Separate the Power Companies from Natural Resources
Separate the Power Companies from Natural Resources
by Doug Owens
Councillor for Tauranga | Bay Of Plenty Regional Council
16th January 2013
The proposed sale of Mighty River Power is a travesty for the New Zealand general public. It will be a financial windfall for the financial elite and other industry players. The well-off in New Zealand will also have the chance to make some easy money by buying shares and then selling them to foreign buyers in the future. Such investors seem to be the majority of the National Party’s constituency.
Mighty River Power, and other SOEs, claim rights and interests in New Zealand natural resources that are the envy of the world. The value of these companies is totally dependent on their rights and interests in these natural resources. Geothermal and Hydropower energy companies are worth nothing without rights to use water. The sale of shares in effect capitalises the value of those rights.
We must expect that the new private owners, including foreign owners, will fight tooth and nail to extract the maximum value from these resources without regard to the environment, the economic well-being of New Zealand or the social consequences of their decisions. The silent majority in New Zealand should be thankful Maori have given us all more time to think about this sad predicament for our nation.
The duty of the directors of these companies to their new shareholders will be to maximise profits. The directors appointed by the government will be pressured into abstaining from board decisions regarding the regulatory environment as they represent the government which is also the regulator, hence a perceived “conflict of interest”. It is likely that eventually foreign corporates will own the majority of the “free shares” in these companies and control important decisions of the companies relating to environmental and pricing regulations and policies.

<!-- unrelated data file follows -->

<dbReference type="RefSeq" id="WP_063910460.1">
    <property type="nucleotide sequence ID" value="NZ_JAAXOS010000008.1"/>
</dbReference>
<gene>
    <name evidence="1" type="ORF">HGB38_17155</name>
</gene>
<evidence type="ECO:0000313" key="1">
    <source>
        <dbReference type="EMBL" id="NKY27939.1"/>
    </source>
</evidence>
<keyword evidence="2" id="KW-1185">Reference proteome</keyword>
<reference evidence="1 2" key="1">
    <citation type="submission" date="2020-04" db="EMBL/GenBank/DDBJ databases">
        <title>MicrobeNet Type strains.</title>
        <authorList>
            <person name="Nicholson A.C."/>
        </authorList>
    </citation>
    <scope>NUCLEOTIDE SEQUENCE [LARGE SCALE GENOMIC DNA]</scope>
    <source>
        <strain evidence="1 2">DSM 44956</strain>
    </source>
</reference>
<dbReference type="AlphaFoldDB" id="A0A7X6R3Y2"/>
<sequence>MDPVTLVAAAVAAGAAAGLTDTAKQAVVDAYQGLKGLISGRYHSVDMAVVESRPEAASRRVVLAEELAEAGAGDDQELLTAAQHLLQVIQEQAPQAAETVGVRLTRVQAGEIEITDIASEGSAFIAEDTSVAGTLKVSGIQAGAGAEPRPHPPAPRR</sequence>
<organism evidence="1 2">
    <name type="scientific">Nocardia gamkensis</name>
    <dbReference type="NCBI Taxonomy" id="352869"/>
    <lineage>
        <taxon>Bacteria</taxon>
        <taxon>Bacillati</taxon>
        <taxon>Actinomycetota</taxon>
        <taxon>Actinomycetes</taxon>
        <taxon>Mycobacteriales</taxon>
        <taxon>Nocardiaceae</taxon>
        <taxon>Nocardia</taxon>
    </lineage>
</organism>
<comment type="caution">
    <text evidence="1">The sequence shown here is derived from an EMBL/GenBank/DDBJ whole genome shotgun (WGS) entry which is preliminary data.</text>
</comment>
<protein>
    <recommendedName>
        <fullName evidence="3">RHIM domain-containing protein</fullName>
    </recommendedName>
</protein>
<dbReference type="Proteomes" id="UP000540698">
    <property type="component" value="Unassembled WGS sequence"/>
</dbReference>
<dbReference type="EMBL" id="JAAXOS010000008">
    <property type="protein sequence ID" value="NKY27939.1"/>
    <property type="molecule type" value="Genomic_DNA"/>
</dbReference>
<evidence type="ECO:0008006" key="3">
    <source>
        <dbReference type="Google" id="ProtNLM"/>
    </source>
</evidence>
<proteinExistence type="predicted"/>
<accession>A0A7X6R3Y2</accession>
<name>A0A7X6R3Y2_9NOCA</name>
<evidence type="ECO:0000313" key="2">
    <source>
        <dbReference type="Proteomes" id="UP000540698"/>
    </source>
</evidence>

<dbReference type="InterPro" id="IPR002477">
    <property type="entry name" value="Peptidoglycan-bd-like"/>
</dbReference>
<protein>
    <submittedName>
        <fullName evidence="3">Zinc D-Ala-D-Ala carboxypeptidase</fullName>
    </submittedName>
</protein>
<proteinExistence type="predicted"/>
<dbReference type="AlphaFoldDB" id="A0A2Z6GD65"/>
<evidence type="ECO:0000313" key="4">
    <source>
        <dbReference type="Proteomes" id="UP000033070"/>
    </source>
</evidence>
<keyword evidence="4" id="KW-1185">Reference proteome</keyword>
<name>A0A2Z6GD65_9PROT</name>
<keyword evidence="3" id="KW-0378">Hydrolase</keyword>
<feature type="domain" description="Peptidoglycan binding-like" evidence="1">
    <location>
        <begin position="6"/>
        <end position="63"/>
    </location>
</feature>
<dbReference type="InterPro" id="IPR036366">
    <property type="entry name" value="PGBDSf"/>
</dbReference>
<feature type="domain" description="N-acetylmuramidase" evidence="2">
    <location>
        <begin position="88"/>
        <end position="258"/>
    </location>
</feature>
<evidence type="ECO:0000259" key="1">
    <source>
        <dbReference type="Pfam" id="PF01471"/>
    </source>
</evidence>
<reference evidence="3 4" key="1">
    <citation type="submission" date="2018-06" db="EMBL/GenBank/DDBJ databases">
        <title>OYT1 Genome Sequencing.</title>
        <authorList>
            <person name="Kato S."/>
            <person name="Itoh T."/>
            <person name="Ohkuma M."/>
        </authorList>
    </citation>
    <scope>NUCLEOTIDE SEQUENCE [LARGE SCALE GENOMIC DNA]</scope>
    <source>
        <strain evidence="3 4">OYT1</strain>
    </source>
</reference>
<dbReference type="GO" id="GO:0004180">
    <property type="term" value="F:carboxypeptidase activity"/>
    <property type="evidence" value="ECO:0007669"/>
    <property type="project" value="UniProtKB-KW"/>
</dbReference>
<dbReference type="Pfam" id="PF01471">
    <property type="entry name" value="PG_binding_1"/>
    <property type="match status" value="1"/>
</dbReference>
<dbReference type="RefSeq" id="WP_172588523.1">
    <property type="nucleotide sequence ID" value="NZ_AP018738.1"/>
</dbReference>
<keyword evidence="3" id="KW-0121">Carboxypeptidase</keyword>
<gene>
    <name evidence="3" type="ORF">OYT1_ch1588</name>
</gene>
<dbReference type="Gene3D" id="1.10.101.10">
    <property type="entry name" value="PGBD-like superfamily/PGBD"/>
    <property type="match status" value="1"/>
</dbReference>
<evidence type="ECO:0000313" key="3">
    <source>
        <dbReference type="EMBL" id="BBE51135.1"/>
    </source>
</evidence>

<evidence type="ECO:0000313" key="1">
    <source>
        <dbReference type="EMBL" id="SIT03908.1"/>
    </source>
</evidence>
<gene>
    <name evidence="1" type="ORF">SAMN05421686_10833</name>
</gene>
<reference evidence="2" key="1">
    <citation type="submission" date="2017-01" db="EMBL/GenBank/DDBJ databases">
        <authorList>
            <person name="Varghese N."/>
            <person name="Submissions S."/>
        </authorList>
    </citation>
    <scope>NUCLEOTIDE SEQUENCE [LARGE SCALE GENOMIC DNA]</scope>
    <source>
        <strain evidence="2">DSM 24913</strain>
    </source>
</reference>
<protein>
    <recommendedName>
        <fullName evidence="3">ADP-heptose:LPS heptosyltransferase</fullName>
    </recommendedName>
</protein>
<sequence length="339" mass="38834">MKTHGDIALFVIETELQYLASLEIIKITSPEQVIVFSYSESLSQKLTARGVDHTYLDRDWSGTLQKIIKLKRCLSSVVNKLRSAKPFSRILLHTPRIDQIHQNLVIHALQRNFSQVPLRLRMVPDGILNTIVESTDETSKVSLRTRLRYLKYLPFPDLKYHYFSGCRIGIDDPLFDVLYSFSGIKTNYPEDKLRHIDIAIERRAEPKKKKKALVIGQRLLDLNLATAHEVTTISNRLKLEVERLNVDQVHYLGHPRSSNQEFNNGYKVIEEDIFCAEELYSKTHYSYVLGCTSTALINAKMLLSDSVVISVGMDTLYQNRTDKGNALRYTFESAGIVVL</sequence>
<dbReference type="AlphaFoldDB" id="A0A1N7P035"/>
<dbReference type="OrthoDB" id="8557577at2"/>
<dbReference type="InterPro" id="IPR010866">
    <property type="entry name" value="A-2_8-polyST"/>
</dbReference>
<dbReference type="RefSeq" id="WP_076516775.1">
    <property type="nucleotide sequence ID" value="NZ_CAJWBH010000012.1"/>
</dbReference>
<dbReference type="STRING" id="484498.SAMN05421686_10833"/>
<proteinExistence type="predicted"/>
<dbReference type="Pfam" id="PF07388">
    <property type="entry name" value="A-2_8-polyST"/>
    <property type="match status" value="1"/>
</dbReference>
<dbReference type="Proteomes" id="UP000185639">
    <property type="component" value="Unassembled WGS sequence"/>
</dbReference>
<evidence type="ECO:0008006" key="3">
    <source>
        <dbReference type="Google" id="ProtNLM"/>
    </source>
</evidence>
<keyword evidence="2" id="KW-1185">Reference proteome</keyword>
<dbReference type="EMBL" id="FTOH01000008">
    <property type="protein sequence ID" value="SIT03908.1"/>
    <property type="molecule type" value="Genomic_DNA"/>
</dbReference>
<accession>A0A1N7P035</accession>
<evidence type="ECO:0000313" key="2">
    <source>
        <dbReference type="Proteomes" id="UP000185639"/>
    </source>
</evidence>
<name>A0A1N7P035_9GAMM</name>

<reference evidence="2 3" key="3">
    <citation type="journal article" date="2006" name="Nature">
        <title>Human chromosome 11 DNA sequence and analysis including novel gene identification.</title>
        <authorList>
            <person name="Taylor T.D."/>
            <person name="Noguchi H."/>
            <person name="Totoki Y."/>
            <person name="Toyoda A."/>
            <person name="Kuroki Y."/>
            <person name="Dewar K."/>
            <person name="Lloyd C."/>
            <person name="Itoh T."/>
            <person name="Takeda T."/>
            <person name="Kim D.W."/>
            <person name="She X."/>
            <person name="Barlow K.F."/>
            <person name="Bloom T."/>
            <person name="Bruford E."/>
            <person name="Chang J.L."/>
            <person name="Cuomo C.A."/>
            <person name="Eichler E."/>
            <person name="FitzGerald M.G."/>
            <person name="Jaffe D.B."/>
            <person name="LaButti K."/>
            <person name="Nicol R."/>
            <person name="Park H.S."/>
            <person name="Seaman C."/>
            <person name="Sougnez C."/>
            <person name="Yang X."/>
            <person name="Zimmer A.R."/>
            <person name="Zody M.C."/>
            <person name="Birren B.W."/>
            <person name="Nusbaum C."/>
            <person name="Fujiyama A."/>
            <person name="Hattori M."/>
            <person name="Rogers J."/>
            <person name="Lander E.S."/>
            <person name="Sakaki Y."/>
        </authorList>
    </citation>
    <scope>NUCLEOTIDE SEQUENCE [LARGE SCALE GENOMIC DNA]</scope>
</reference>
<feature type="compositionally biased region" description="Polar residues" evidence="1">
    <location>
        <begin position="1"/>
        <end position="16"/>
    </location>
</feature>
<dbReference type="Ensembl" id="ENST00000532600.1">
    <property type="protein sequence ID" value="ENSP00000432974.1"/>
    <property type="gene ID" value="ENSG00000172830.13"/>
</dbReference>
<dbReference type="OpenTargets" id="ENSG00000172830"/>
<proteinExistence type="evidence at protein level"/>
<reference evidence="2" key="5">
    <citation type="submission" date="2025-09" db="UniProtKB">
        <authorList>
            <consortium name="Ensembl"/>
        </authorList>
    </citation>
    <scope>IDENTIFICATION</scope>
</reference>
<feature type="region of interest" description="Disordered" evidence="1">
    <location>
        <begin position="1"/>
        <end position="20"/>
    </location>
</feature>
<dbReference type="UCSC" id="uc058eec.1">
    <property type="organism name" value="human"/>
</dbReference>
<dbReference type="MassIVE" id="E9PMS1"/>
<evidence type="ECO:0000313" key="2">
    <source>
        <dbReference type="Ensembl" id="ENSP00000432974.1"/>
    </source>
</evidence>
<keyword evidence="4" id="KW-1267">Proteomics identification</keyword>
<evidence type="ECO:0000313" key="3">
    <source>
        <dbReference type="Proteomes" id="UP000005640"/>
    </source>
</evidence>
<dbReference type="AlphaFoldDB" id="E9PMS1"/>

The government representatives may need to abstain when a company board considers selling company assets or merging with other companies since the government will have other interests in the other energy companies proposed to be privatised. It is not unlikely that we will soon see these companies merged or sold entirely to overseas dominated interests. Under the current government proposal this would leave our natural resources under foreign entity control without any resource rental or recourse.
Together with the changes proposed to the current environmental regime including the Resource Management Act, the Water Forum, Unitary Authorities and the dismembering of Regional Councils, the privatisation and globalisation of our energy companies severely threatens our control over New Zealand’s natural resources.
To date the profiteering of the previously privatised Contact Energy has been partly held in check by its government owned competitors. Contact Energy’s prices have been shown to be 12% higher than these other companies. What will happen with prices? Surely the private shareholders in these companies will demand their directors lift prices to at least match those of Contact Energy? Surely Contact Energy will then be able to squeeze a bit more out of their customers? Business is business, right? So much for the argument that privately owned companies are more competitive.
I am not against private companies. I am a successful businessman in my own right and I compete and make money.
I am not against commercial competition in the retail, distribution and generation sectors for the provision of electricity in New Zealand.
I am against the effective privatisation of the natural resources that the generation companies depend on. These natural resources are owned by New Zealand. More specifically they should continue to be owned by the government and perhaps shared with Maori customary owners where and when that matter is resolved through the courts.